I'm a postdoctoral research scientist at the Stanford Institute for Theoretical Physics (SITP).

Born in Berkeley and raised in beautiful Healdsburg, I quickly discovered that physics was the best medicine for a youthful obsession with deep sea creatures, sharks, and "squid facts."
I remain a total nature nerd and manage to find ways to explore the physical world even when not doing pen and paper theoretical physics: mountaineering, rock climbing, scuba diving, chasing wild steelhead on the west coast with a fly rod, and backcountry skiing.

Research Interests

My Research interests revolve around the application of quantum field theory (and its classical limit) to a myriad of physical domains such as cosmological perturbations and inflation, relativistic fluid dynamics, astrophysical objects, and condensed matter systems. Throughout my work there is a strong emphasis on effective field theory and spontaneous symmetry breaking (of space- time symmetries in particular).

Why quantum field theory (QFT)? Quantum field theory is the natural language of high-energy (read: particle) physics. Human beings have created some pretty magnificent mathematical machinery in order to understand the fundamental constituents of nature. Doing so required some of the more memorable geniuses of the last century: Feynman, Schwinger, Dyson, Wilson, Oppenheimer, Bethe, and countless others. This structure is so general and powerful that its usefulness extends far beyond predicting the collisions of particles in particle colliders. Questions concerning the nature of quantum chromodynamics (the strong nuclear force) turn out to be related to the boiling of water. Who knew?!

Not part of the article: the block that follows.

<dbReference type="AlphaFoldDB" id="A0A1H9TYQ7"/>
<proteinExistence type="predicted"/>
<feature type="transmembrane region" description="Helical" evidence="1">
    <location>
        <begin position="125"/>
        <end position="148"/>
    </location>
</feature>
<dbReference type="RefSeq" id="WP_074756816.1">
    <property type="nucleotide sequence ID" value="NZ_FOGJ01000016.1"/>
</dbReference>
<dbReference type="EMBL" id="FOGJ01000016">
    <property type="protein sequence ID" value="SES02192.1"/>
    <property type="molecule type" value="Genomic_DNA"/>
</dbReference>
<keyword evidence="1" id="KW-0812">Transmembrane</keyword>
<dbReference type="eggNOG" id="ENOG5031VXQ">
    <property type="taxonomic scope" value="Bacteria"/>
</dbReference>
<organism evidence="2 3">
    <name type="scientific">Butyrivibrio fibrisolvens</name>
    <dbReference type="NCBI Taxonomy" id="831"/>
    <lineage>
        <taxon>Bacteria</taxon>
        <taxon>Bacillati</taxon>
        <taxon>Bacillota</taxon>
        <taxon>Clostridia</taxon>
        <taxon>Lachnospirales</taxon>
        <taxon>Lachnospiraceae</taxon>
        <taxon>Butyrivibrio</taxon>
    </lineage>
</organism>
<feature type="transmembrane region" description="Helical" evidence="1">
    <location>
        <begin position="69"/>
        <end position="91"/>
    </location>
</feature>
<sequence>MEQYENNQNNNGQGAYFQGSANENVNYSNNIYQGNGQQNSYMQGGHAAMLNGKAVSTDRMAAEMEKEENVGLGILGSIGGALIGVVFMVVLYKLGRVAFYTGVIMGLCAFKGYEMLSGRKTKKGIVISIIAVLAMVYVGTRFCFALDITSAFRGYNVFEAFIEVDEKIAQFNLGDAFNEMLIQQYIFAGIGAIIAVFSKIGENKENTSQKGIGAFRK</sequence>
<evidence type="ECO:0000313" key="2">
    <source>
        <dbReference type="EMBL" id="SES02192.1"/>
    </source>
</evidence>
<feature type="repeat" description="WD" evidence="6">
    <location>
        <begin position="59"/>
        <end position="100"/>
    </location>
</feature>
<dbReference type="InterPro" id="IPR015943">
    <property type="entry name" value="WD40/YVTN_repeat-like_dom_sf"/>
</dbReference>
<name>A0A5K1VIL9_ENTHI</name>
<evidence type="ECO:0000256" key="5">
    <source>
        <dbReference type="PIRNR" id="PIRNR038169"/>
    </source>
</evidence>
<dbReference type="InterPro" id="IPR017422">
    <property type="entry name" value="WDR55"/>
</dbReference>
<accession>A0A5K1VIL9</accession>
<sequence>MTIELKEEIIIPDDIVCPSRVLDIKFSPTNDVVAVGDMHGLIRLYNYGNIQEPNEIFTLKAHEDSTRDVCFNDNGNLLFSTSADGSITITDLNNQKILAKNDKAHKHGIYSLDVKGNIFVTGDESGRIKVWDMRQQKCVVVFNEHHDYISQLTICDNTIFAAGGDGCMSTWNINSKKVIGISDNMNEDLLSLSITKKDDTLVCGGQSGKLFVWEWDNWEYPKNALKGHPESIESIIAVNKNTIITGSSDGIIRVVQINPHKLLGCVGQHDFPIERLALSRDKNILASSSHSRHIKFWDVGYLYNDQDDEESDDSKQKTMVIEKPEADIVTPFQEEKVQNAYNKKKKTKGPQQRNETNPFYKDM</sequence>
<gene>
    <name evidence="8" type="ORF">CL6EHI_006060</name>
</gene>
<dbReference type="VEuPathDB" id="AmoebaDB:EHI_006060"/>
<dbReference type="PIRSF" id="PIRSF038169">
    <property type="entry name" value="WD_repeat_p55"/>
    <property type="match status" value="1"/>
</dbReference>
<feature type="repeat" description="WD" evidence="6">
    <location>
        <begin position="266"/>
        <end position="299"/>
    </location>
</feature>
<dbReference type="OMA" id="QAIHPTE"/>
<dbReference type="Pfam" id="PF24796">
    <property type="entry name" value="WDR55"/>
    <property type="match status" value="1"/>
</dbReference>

And so, standing on the shoulder's of giants, I use this rich mathematical and physical structure---the ideas, insights, and techniques developed over the last 60 years of studying complicated physical systems---to investigate questions that span the energy spectrum: from the Planck length to cosmological distances. Fundamental questions. How much can we learn about the early universe/fundamental physics from cosmological data? How far can analytical methods take us in accurately describing complicated astrophysical systems? How do the principles of quantum mechanics (unitarity for instance) determine the structure of low energy physics?

On the way I get to understand some of the most wondrous objects in the universe. Things human beings could not have even dreamed of a century ago. Superfluids, the cosmic microwave background, supermassive black holes, the cosmic web, neutron stars. It is a wild universe out there!

Publications

I can't promise this list is up-to-date. Check inspirehep to search for my most recent material.